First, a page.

Another of the 3 winners in our essay contest, Amy Mullins presented this essay at the rally on Tuesday night.
You Cannot Standardize the Human Spirit
by Amy Mullins
As a parent, a former educator, and a citizen of Utah, I am unequivocally in favor of excellence and rigor in Utah’s public school system. Utah has a long history of providing high-quality education for our children. I applaud efforts to continue and improve upon that tradition. But those efforts need to be concentrated at the local level and focused on the individual needs of children. Common Core, rebranded here as Utah Core, with its accompanying testing, its longitudinal data tracking, and its one-size-fits-all approach, misses the mark.
We are turning over our education system to committees and think tanks, publishing houses, and assessment companies. Decisions about our students are being made in boardrooms instead of classrooms. We are missing out on one of our greatest resources when we take teaching out of the hands of our teachers. We are told teachers can select their own curriculum, but they have no control over the content of the assessments for which they are accountable. Do we judge a physician on the outcome of a single surgery? Or a lawyer on the verdict of a single case? Or our legislators on the passage of a single bill? Of course not! That is ridiculous! Yet our schools and teachers will be evaluated on the outcome of a single test.
As if demoralizing our teachers isn’t enough, this testing culture serves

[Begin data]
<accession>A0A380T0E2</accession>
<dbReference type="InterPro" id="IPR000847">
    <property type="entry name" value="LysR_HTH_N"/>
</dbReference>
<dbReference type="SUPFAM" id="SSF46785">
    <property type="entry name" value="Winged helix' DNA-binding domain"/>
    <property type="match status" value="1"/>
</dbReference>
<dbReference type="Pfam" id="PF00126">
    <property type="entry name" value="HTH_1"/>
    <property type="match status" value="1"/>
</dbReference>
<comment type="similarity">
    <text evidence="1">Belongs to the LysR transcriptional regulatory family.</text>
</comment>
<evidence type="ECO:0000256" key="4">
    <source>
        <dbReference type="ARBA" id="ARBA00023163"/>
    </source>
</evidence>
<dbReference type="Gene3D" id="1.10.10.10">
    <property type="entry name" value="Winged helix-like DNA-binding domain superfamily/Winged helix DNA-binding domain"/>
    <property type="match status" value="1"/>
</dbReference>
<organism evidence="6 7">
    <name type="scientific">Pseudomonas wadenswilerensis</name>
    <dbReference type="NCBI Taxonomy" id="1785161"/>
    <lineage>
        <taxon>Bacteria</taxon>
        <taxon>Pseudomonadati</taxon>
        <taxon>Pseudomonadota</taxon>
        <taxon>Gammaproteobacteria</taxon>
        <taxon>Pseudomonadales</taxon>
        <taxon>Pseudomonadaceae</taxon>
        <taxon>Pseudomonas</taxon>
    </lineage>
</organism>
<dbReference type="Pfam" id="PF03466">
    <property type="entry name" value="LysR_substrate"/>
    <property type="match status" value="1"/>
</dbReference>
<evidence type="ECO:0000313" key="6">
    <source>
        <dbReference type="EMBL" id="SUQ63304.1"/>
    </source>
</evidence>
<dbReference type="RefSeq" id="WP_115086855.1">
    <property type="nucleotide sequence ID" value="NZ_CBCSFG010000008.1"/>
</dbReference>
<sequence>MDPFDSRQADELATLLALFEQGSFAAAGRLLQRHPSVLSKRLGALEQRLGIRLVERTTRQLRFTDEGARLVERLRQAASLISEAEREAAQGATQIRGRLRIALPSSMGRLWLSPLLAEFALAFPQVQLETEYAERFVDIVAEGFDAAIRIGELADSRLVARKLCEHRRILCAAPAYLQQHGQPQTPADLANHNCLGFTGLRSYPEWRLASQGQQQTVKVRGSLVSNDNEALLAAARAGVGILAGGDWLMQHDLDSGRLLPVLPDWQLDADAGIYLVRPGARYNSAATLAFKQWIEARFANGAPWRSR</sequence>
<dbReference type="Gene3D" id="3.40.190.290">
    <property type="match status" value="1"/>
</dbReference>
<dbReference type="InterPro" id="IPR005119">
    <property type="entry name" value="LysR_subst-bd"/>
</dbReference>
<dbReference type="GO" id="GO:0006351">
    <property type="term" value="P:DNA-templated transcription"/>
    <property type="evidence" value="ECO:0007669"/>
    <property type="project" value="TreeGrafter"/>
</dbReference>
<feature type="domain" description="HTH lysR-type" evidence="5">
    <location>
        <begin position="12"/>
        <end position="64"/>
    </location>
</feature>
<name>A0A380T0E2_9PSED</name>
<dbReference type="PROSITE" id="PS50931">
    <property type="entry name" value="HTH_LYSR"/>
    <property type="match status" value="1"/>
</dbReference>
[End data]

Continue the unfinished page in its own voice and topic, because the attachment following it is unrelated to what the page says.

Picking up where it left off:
is dehumanizing our children and stripping them of their individuality. We expect them to be automatons that think and learn alike. When we decree that all children of the same age must acquire the same skill set at the same time in the same manner, we lose sight of the unique child. We ignore the child with special needs who requires extra time and accommodations. We sacrifice the bright child who is ready to move farther and faster than the prescribed standards dictate. When we let a computer adaptive test tell us if children have sufficiently met those standards, we are giving the power to the test makers at the expense of the test takers.
We cannot allow our children to be reduced to a score or a composite of data points. No standardized test can measure the curiosity, creativity, passion, ingenuity, or potential of the human spirit. No data from a computer can predict the intellect of an Einstein, the vision of a Walt Disney, the innovation of a Thomas Edison, or the passion of a Mozart. No amount of testing, measuring, or tracking of my child is going to determine what he will achieve.
I am for excellence in education. But I do not believe it will be found in assessments or computer data banks. Common Core is not the answer. True excellence is best accomplished in the hands of skilled teachers who are dedicated to their students, in the minds of local leaders who know the needs of their districts, schools, and communities, in the hearts of parents who want the very best for their children, and in the souls of those unique, wonderful children who are the future of Utah.